After a while, even Hawkeye can take a hint, when Wanda fesses up about her feelings for their android teammate:

It doesn’t take long for Hawkeye to once again feel constrained within the confines of Avengers membership, especially with the Scarlet Witch now off the market. It all came to a head in AVENGERS #109, by Steve Englehart and Don Heck, which not only featured Hawkeye on the cover, but signaled that he was giving up that awful new costume:

Stinging from the Scarlet Witch’s rejection, Hawkeye ditches his new duds in favor of his original outfit, and storms out of the Mansion looking to let off some steam. In short order, Hawkeye is approached by the freakishly tall millionaire Imus Champion, who makes the archer an offer: a million dollars to the charity of his choice of Hawkeye will teach Champion archery.

Hawkeye accepts, and spends the next few weeks on the West Coast training the giant millionaire in the art of the bow and arrow. When Champion’s training is complete, naturally Hawkeye discovers his secret: he’s actually a supervillain in training. To be fair, if you’re nine feet tall and your legal name is “Champion,” you’re probably not preparing for a career as an accountant. Champion is planning to trigger the San Andreas Fault and drop California into the ocean, allowing him to retrieve a rare nerve gas that would wind up in international waters as a result of the new shape of the West Coast. Why he’s more concerned with breaking a relatively quaint maritime law than committing countless terrorist acts of murder and destruction is never quite explained. I mean, come on, man; you’re a supervillain — just steal the nerve gas. Who’s even gonna notice?

Hawkeye tries to escape and get help, but to no avail, and winds up strapped to the bomb that will trigger the San Andreas Fault, which will be detonated by Champion, using the very archery skills that Hawkeye taught him, Ah, irony.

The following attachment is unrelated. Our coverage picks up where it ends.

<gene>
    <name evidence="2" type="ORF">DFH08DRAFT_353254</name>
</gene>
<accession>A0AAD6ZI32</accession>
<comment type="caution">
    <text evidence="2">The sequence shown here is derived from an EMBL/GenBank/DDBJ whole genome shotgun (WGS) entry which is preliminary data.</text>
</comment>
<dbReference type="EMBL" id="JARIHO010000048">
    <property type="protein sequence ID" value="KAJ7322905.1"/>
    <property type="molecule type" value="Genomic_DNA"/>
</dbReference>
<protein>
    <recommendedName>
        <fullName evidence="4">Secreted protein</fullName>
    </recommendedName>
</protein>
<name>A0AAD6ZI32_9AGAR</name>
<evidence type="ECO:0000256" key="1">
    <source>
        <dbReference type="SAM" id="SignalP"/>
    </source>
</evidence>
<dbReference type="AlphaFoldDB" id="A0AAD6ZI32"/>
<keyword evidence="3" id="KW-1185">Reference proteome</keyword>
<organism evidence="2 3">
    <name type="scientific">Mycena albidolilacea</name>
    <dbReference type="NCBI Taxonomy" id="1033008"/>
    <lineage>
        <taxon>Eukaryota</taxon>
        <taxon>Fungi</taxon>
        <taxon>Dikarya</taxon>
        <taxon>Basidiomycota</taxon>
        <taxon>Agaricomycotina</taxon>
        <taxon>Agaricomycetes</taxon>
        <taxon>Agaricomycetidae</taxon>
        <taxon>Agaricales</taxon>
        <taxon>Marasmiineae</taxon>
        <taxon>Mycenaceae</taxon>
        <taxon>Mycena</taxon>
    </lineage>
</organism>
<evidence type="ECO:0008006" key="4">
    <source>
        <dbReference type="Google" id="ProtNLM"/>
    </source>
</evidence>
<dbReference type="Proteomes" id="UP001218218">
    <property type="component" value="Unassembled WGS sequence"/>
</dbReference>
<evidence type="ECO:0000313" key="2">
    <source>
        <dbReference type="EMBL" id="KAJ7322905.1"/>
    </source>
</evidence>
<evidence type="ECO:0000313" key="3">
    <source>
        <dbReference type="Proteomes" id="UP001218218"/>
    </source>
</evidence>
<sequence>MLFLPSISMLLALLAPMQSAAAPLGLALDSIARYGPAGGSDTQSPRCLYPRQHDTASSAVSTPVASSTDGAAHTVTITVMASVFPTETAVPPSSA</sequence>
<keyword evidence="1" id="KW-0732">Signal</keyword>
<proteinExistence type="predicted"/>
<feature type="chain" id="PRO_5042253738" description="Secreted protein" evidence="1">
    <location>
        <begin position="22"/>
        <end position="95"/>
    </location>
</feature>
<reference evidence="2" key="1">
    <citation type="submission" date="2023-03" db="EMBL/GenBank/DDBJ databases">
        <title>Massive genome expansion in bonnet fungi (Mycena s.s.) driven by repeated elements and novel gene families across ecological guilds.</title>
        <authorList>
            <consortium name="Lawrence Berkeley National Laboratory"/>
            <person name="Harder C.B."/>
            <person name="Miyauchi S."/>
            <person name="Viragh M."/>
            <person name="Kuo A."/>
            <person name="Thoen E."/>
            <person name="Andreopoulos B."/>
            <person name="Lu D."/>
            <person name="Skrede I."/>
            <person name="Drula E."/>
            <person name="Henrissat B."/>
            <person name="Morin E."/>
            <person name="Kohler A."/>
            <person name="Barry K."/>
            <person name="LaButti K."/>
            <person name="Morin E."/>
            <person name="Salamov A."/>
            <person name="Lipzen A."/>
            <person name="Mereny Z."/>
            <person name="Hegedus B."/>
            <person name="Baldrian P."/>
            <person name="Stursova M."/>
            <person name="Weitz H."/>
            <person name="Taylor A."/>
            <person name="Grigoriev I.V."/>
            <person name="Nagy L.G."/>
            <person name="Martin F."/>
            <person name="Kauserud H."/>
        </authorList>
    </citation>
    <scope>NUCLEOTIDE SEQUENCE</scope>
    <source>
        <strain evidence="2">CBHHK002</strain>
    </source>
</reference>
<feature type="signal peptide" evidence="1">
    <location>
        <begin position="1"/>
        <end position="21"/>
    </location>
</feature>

Luckily, before “Stretch” can fire off the arrow, the Avengers swoop in to the rescue, having been warned by a forged letter sent by Champion himself. Champion manages to fight the full team to a standstill, and is about to fire off the arrow to detonate the bomb when Hawkeye fires first with a miraculous shot that severs the bowstring on Champion’s bow.

Champion himself is brought down with a smash of Thor’s hammer and a knockout-gas arrow from Hawkeye. All is not back to normal, though, as Hawkeye ends the issue with an unexpected announcement: he’s leaving the Avengers:

So Hawkeye’s life is at a crossroads, he’s quitting his job and on the rebound. So what does he do? That’s right, look up old girlfriends. Because that will make everything better. So off Hawkeye goes to find the Black Widow, who’s left him not once, not twice, but three times, and who was shacked up at the time with Daredevil, sharing a lovely two-and-a-half bath split-level out in San Francisco. Clint catches a plane to the West Coast and shows up on DD and the Widow’s doorstep, spoiling for a fight. Which is where we’ll pick things up next week.